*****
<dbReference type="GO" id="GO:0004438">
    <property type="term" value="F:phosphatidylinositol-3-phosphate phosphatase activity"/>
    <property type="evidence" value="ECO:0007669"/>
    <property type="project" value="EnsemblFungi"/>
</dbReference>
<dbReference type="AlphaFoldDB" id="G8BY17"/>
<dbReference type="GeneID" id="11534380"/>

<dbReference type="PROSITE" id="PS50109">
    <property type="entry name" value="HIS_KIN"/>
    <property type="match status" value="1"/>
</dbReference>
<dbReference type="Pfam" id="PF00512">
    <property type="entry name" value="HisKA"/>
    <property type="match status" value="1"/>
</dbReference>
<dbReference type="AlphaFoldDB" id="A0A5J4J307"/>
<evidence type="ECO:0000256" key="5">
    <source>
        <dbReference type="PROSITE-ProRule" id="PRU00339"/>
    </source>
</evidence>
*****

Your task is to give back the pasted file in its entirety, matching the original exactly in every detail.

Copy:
<dbReference type="GO" id="GO:0004438">
    <property type="term" value="F:phosphatidylinositol-3-phosphate phosphatase activity"/>
    <property type="evidence" value="ECO:0007669"/>
    <property type="project" value="EnsemblFungi"/>
</dbReference>
<dbReference type="AlphaFoldDB" id="G8BY17"/>
<dbReference type="GeneID" id="11534380"/>

<dbReference type="PROSITE" id="PS50109">
    <property type="entry name" value="HIS_KIN"/>
    <property type="match status" value="1"/>
</dbReference>
<dbReference type="Pfam" id="PF00512">
    <property type="entry name" value="HisKA"/>
    <property type="match status" value="1"/>
</dbReference>
<dbReference type="AlphaFoldDB" id="A0A5J4J307"/>
<evidence type="ECO:0000256" key="5">
    <source>
        <dbReference type="PROSITE-ProRule" id="PRU00339"/>
    </source>
</evidence>